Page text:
As the Association of South East Asian Nations (ASEAN) and its member states implement a new ten-year plan to improve forest governance, civil society organisations (CSOs) in region are keen to get involved.
Transitions from war are tough. When grievances smolder and economies fail to recover, most countries fall into a “conflict trap” and war resumes. To escape the trap, post-conflict governments often exploit forests, minerals, and other natural resources to jump-start war-torn economies.
Representatives from eight member states of the Association of South East Asian Nations (ASEAN) shared their achievements in developing reliable timber legality assurance systems at a workshop in Jakarta, Indonesia from 6-8 December 2016.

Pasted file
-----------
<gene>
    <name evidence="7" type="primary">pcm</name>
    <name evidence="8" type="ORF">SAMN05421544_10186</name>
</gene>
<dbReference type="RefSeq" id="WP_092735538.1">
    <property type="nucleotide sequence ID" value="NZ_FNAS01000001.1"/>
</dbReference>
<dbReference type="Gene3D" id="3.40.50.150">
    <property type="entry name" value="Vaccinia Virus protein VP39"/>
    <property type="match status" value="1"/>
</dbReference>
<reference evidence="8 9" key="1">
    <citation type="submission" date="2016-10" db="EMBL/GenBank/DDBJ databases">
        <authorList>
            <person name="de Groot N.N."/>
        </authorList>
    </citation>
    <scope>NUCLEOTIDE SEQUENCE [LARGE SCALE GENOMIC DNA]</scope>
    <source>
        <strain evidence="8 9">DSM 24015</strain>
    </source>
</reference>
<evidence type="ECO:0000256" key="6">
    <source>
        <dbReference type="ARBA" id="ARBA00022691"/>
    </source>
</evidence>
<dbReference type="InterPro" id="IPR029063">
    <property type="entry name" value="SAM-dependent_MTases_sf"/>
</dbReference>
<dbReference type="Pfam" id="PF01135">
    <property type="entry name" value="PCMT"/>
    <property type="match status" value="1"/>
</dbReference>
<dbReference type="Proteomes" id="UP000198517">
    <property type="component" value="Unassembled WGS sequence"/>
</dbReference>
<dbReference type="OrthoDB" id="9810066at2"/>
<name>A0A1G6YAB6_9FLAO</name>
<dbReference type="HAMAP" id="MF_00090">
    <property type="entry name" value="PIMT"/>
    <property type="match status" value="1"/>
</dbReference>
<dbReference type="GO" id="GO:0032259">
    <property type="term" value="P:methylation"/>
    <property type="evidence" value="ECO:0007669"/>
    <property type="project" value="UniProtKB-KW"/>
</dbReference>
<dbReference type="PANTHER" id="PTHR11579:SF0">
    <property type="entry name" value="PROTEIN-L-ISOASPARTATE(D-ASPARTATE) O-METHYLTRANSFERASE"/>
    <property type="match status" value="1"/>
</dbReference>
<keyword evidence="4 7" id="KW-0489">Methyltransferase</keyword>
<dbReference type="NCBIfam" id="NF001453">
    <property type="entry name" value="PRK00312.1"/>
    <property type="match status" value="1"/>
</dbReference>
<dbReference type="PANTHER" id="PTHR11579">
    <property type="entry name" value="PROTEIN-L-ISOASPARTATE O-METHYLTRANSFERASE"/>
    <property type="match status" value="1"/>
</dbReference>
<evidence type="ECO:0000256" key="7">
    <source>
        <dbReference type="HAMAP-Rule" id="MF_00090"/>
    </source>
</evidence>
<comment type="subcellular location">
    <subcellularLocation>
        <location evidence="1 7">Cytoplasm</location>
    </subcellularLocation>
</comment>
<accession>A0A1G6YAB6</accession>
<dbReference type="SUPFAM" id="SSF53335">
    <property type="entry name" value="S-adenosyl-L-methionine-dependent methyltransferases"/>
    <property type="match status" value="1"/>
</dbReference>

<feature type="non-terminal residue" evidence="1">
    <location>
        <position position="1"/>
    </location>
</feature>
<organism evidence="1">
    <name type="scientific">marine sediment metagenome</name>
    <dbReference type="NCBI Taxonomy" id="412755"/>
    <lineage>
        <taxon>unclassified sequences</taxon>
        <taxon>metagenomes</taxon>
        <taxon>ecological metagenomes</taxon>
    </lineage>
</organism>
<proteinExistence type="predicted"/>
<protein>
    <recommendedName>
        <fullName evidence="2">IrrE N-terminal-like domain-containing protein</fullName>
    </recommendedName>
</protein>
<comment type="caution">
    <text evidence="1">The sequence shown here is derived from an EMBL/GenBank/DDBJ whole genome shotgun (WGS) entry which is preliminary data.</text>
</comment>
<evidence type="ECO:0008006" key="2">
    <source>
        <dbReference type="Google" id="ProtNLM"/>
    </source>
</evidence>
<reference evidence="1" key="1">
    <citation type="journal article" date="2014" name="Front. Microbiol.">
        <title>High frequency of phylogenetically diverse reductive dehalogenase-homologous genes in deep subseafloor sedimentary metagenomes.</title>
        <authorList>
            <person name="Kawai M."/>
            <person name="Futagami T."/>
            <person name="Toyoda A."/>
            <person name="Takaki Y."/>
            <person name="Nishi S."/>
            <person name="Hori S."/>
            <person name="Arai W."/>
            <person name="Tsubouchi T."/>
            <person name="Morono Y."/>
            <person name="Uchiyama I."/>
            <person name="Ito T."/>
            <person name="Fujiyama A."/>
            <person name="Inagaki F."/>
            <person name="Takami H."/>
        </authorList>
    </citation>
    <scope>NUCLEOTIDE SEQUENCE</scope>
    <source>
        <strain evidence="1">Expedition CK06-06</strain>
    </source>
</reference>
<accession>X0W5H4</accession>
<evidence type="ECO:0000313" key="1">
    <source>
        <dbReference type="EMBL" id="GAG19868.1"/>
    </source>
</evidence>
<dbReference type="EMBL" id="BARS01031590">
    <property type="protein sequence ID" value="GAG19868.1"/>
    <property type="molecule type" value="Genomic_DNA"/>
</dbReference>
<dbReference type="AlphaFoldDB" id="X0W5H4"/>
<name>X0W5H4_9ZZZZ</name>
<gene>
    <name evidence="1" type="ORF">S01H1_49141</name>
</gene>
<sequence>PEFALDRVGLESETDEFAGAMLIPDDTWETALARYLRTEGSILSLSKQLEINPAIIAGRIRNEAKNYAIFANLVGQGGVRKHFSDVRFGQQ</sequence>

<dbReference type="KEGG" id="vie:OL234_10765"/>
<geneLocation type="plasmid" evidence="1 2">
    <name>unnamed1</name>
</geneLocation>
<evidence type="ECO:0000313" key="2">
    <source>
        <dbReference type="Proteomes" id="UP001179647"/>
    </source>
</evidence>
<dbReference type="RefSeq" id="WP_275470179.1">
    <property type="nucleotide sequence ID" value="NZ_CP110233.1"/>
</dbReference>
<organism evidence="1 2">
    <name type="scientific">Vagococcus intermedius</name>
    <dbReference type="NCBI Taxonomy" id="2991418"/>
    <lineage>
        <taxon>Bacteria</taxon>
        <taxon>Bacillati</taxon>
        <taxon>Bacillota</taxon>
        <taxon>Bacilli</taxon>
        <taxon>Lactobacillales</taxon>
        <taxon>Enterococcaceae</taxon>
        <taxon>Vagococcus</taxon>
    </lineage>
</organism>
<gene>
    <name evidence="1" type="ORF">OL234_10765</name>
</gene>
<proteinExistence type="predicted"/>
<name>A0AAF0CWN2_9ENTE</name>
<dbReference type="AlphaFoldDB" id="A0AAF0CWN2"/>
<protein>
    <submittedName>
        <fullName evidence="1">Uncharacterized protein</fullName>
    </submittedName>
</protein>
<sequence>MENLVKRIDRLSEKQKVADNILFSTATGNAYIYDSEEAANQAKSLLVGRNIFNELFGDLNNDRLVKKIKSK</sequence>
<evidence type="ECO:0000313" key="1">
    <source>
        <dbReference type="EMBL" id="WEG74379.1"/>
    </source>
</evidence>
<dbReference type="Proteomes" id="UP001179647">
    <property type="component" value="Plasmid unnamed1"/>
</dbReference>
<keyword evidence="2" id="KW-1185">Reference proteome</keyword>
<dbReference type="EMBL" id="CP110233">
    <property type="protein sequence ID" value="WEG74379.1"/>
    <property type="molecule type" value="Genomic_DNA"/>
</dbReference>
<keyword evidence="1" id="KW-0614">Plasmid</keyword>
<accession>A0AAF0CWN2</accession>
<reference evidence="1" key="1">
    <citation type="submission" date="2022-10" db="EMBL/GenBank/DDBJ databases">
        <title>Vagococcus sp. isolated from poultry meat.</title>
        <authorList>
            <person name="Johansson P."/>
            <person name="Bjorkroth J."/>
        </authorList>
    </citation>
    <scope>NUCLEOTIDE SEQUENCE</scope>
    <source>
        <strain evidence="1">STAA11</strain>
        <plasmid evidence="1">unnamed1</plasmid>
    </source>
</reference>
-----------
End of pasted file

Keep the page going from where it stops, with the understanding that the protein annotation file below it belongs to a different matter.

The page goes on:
On 18 November, a significant milestone was reached in the fight to protect Vietnam’s forests. The EU and Vietnam agreed ‘in principle’ on a Voluntary Partnership Agreement (VPA), establishing a legal framework promoting legal logging, ensuring that the nation’s forests are managed in line with social and environmental laws and that timber products from Vietnam are verifiably legal.
Finding solutions to underlying land-use governance challenges is essential to reduce deforestation driven by agricultural commodity production - that was the takeaway message from the EU side event on tropical forest governance on Tuesday, 8 November at COP22 in Marrakech.
Guyana needs to ensure that the transition from negotiating to implementing its Voluntary Partnership Agreement (VPA) with the EU is highly participatory and receives adequate technical, financial and political support.
Latest evidence shows EUTR Competent Authorities increasingly strengthening enforcement capacity EU-wide, creating a more effective barrier to illegal wood and helping prepare the ground for successful impact of FLEGT-licensed timber. Mike Jeffree reports